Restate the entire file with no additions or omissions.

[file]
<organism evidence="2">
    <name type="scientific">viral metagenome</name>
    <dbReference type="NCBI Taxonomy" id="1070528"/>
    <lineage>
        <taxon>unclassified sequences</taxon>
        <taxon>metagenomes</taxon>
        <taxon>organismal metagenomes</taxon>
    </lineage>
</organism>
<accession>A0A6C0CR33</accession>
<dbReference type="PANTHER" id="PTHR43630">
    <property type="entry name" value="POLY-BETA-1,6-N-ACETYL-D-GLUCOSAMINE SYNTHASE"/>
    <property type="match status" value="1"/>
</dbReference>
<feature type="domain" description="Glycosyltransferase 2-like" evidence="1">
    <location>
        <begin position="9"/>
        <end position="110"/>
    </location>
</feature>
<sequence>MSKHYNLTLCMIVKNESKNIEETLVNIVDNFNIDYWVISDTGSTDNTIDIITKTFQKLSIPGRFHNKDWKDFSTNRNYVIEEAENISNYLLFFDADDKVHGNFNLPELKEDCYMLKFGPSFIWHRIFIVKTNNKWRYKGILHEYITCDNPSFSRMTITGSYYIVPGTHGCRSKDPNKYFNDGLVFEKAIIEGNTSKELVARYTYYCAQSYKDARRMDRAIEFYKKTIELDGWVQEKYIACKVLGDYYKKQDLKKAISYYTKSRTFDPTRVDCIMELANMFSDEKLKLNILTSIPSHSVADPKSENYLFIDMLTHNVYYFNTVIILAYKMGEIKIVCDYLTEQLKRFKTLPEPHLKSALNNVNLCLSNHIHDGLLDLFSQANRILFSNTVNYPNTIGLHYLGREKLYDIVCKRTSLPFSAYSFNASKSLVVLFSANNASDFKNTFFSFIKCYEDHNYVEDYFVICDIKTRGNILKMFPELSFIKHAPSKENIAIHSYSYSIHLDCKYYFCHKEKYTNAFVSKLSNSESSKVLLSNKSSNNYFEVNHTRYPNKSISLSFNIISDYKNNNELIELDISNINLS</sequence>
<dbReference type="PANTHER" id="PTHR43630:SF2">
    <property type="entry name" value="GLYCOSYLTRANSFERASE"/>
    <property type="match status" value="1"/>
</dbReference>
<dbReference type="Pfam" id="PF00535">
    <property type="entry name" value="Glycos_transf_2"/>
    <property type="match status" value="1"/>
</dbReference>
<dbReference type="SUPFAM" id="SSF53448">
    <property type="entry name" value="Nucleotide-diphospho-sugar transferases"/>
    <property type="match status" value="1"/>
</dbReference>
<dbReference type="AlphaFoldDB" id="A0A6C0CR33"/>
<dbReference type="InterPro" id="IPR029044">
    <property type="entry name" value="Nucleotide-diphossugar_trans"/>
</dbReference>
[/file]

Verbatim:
<organism evidence="2">
    <name type="scientific">viral metagenome</name>
    <dbReference type="NCBI Taxonomy" id="1070528"/>
    <lineage>
        <taxon>unclassified sequences</taxon>
        <taxon>metagenomes</taxon>
        <taxon>organismal metagenomes</taxon>
    </lineage>
</organism>
<accession>A0A6C0CR33</accession>
<dbReference type="PANTHER" id="PTHR43630">
    <property type="entry name" value="POLY-BETA-1,6-N-ACETYL-D-GLUCOSAMINE SYNTHASE"/>
    <property type="match status" value="1"/>
</dbReference>
<feature type="domain" description="Glycosyltransferase 2-like" evidence="1">
    <location>
        <begin position="9"/>
        <end position="110"/>
    </location>
</feature>
<sequence>MSKHYNLTLCMIVKNESKNIEETLVNIVDNFNIDYWVISDTGSTDNTIDIITKTFQKLSIPGRFHNKDWKDFSTNRNYVIEEAENISNYLLFFDADDKVHGNFNLPELKEDCYMLKFGPSFIWHRIFIVKTNNKWRYKGILHEYITCDNPSFSRMTITGSYYIVPGTHGCRSKDPNKYFNDGLVFEKAIIEGNTSKELVARYTYYCAQSYKDARRMDRAIEFYKKTIELDGWVQEKYIACKVLGDYYKKQDLKKAISYYTKSRTFDPTRVDCIMELANMFSDEKLKLNILTSIPSHSVADPKSENYLFIDMLTHNVYYFNTVIILAYKMGEIKIVCDYLTEQLKRFKTLPEPHLKSALNNVNLCLSNHIHDGLLDLFSQANRILFSNTVNYPNTIGLHYLGREKLYDIVCKRTSLPFSAYSFNASKSLVVLFSANNASDFKNTFFSFIKCYEDHNYVEDYFVICDIKTRGNILKMFPELSFIKHAPSKENIAIHSYSYSIHLDCKYYFCHKEKYTNAFVSKLSNSESSKVLLSNKSSNNYFEVNHTRYPNKSISLSFNIISDYKNNNELIELDISNINLS</sequence>
<dbReference type="PANTHER" id="PTHR43630:SF2">
    <property type="entry name" value="GLYCOSYLTRANSFERASE"/>
    <property type="match status" value="1"/>
</dbReference>
<dbReference type="Pfam" id="PF00535">
    <property type="entry name" value="Glycos_transf_2"/>
    <property type="match status" value="1"/>
</dbReference>
<dbReference type="SUPFAM" id="SSF53448">
    <property type="entry name" value="Nucleotide-diphospho-sugar transferases"/>
    <property type="match status" value="1"/>
</dbReference>
<dbReference type="AlphaFoldDB" id="A0A6C0CR33"/>
<dbReference type="InterPro" id="IPR029044">
    <property type="entry name" value="Nucleotide-diphossugar_trans"/>
</dbReference>